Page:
FDA to Redefine "Healthy" Claim for Food Labeling

Nuts, which are high in fat, put four products from Kind over the current FDA guidelines for "healthy" foods, which allow only 3 grams of total fat and 1 gram of saturated fat per serving.

The Food and Drug Administration is asking the public to weigh in on a topic that virtually no one can agree on: What does "healthy" mean when it comes to food?

"As our understanding about nutrition has evolved, we need to make sure the definition for the "healthy" labeling claim stays up to date", Douglas Balentine, Director of the Office of Nutrition and Food Labeling at the FDA, said in a statement Tuesday. Go here to find out how to register your comments online.

"FDA's current regulatory approach for food labeling claims limits the ability of food producers to tell consumers that products containing certain foods-such as nuts, whole grains, seafood, fruits, and vegetables- are "healthy" even though they are now recommended as key components of a healthful diet." . Sugar wasn't on the FDA's, or most nutritionists, ' radar. Under the current rules, the bars contained too much saturated fat to be considered healthy.

Kind Snacks, which makes fruit-and-nut bars, began campaigning to update the definition of "healthy" after it received a warning letter from the regulator past year ordering it to stop using the term on its packaging because its bars contained too much saturated fat. "Because the rulemaking process can sometimes be lengthy, we intend to exercise enforcement discretion in the interim with respect to some of the existing criteria for the nutrient content claim "healthy" if the alternative nutrient criteria described below are met". Following the letter, the company began a campaign to pressure the FDA into formally updating their labeling process.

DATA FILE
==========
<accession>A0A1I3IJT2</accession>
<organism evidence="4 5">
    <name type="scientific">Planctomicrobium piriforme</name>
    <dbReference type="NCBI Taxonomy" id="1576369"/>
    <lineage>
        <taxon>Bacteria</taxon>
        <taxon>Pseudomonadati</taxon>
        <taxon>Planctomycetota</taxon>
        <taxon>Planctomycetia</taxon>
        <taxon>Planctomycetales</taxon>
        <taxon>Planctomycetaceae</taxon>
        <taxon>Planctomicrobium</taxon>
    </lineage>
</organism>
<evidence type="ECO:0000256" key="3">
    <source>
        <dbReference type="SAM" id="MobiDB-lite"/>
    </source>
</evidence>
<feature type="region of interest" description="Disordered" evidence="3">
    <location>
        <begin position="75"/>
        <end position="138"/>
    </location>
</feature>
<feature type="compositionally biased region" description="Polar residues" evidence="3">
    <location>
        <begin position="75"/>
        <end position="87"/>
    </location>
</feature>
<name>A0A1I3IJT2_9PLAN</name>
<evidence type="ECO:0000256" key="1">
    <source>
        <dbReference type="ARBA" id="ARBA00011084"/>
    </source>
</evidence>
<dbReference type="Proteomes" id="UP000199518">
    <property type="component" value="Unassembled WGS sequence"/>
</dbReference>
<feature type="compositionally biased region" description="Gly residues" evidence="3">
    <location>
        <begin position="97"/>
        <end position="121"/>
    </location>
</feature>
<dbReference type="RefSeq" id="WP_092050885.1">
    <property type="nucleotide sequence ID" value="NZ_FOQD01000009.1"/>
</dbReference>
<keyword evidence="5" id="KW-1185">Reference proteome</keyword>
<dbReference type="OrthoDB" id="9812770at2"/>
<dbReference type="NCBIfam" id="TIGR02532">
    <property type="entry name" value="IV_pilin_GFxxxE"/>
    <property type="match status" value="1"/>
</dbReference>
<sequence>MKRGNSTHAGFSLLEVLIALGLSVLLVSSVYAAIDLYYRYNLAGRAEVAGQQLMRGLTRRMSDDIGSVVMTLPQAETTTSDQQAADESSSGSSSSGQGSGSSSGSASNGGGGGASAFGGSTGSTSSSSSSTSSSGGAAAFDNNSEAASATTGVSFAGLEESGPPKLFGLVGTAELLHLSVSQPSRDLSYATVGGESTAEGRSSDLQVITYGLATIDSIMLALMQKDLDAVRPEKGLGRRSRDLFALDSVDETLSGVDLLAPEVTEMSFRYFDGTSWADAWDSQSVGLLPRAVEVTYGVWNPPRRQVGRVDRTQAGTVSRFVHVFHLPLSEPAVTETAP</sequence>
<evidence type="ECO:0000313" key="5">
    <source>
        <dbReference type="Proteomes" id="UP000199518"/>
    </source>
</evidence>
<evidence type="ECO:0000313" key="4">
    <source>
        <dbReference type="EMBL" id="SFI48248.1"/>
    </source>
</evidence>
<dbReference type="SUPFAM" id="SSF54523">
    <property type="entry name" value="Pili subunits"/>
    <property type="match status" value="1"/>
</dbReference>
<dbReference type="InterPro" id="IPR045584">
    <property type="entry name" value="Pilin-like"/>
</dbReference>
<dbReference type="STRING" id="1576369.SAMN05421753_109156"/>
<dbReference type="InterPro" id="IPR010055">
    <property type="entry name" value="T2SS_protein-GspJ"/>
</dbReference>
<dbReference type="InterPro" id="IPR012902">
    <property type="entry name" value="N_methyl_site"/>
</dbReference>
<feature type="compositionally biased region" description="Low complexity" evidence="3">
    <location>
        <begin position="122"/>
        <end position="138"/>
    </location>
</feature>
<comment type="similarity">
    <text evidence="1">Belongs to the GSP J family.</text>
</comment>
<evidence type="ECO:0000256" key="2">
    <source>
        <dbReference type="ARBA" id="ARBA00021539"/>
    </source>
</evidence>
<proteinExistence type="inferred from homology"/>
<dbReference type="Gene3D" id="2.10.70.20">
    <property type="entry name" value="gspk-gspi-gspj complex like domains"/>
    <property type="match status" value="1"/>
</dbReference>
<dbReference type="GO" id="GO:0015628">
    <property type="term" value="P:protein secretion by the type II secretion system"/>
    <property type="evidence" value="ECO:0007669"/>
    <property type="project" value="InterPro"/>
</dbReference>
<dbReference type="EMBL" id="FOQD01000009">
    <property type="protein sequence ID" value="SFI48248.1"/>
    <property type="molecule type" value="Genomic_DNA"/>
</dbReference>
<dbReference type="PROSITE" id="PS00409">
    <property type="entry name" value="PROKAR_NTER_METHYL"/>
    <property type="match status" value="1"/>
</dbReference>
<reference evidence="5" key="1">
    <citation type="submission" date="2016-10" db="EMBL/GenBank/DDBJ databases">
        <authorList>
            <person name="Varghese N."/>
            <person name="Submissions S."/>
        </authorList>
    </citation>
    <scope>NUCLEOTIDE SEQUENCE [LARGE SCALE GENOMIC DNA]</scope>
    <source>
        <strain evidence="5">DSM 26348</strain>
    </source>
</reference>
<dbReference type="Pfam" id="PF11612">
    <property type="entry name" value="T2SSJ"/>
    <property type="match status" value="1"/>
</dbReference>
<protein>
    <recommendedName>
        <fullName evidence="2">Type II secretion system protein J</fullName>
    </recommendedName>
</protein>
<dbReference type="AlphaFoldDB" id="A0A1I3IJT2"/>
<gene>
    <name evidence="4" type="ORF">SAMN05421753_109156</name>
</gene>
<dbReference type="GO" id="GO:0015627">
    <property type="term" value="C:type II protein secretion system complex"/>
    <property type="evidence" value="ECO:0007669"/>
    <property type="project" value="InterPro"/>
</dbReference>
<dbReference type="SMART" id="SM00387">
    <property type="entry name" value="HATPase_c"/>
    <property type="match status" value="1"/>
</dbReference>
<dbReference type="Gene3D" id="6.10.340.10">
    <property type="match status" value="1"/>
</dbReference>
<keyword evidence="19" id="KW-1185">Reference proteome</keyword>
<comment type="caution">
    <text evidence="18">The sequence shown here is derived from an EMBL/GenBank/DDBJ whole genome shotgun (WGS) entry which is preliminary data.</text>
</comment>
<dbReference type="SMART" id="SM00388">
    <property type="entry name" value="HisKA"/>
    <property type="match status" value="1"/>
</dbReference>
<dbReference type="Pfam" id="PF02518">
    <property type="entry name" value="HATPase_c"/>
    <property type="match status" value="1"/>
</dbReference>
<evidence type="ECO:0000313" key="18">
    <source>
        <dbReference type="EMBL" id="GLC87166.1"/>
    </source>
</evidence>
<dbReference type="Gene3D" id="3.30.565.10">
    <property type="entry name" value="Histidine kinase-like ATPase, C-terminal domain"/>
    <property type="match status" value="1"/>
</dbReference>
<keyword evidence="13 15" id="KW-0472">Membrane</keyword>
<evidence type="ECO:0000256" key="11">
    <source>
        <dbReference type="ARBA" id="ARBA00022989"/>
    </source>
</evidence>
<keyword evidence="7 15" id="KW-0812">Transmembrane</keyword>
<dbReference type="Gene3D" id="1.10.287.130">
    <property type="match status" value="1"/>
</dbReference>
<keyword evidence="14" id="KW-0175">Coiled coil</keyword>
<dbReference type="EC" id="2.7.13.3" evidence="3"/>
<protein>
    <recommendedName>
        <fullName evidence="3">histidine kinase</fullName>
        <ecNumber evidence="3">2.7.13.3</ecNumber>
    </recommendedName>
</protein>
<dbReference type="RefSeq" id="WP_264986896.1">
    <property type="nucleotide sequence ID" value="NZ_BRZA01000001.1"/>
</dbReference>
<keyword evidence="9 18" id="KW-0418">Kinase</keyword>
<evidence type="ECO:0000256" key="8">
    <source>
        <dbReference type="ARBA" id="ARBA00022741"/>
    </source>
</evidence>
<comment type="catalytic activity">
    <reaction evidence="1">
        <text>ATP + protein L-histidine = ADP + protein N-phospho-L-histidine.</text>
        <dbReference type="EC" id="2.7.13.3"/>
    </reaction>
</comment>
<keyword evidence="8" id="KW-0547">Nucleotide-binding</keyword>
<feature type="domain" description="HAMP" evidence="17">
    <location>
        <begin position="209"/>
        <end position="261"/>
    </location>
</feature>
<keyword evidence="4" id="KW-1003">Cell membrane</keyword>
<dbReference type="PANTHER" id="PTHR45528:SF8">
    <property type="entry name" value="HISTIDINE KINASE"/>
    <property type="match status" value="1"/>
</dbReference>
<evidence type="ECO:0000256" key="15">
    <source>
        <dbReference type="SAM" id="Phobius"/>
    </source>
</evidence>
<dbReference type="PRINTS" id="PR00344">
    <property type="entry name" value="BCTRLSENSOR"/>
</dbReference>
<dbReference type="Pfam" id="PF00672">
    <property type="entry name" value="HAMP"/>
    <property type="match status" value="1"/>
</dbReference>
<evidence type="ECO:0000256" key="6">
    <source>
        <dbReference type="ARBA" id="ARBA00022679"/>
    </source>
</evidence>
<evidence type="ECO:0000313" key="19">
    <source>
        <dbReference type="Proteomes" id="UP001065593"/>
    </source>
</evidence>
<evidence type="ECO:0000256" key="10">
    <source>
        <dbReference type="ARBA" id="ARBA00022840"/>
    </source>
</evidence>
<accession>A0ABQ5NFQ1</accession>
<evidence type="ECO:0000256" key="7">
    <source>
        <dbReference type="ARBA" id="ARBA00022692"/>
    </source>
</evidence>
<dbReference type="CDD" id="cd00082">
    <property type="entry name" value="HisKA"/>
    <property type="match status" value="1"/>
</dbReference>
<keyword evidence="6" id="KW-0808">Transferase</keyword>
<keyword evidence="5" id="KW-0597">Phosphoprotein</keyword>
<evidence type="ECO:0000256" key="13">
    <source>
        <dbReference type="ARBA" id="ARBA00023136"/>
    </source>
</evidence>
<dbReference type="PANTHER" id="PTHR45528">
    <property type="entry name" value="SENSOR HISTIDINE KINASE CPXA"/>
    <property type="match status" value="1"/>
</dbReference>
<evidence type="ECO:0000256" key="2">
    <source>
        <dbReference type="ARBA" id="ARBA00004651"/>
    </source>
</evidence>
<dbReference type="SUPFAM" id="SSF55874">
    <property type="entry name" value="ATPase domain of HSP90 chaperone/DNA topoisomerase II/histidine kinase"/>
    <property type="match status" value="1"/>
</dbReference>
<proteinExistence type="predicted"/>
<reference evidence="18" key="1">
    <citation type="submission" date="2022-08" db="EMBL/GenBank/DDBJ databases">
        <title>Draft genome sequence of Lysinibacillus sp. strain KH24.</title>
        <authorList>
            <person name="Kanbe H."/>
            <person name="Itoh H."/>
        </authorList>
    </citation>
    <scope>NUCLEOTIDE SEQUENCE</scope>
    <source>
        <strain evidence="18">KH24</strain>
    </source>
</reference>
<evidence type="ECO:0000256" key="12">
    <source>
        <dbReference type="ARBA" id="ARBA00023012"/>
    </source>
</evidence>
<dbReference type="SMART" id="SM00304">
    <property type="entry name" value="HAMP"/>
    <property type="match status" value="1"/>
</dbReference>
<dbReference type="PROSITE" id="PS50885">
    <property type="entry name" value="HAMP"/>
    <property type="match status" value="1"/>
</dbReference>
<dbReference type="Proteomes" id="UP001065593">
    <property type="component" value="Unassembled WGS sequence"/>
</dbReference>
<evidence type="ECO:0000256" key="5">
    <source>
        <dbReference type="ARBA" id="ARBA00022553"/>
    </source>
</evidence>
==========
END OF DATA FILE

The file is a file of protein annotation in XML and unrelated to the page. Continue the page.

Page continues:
"We're encouraged by the speed of progress within the FDA and see this as a notable milestone in our country's journey to redefine healthy", Kind CEO Daniel Lubetzky told Buzzfeed News in response to the FDA's announcement Tuesday.

The temporary guidance is created to bring the term "healthy" in alignment with the new Nutrition Facts Panel regulations. The Associated Press noted in May that it took the FDA more than six years to finalize its ruling on gluten-free labeling. Healthy diets are now more focused on the type of fat rather than the total amount of fat.

"While we are working on the "healthy" claim, we also will begin evaluating other label claims to determine how they might be modernized".

We know that many consumers use the Nutrition Facts label, especially when they are buying a food for the first time. For the time being, though, foods will be able to keep any labels they already have.

In the blog post on fda.gov, Balentine wrote: "We want to give consumers the best tools and information about the foods they choose, with the goal of improving public health". Information on how to contact the FDA can be seen here.

  • Salvatore Jensen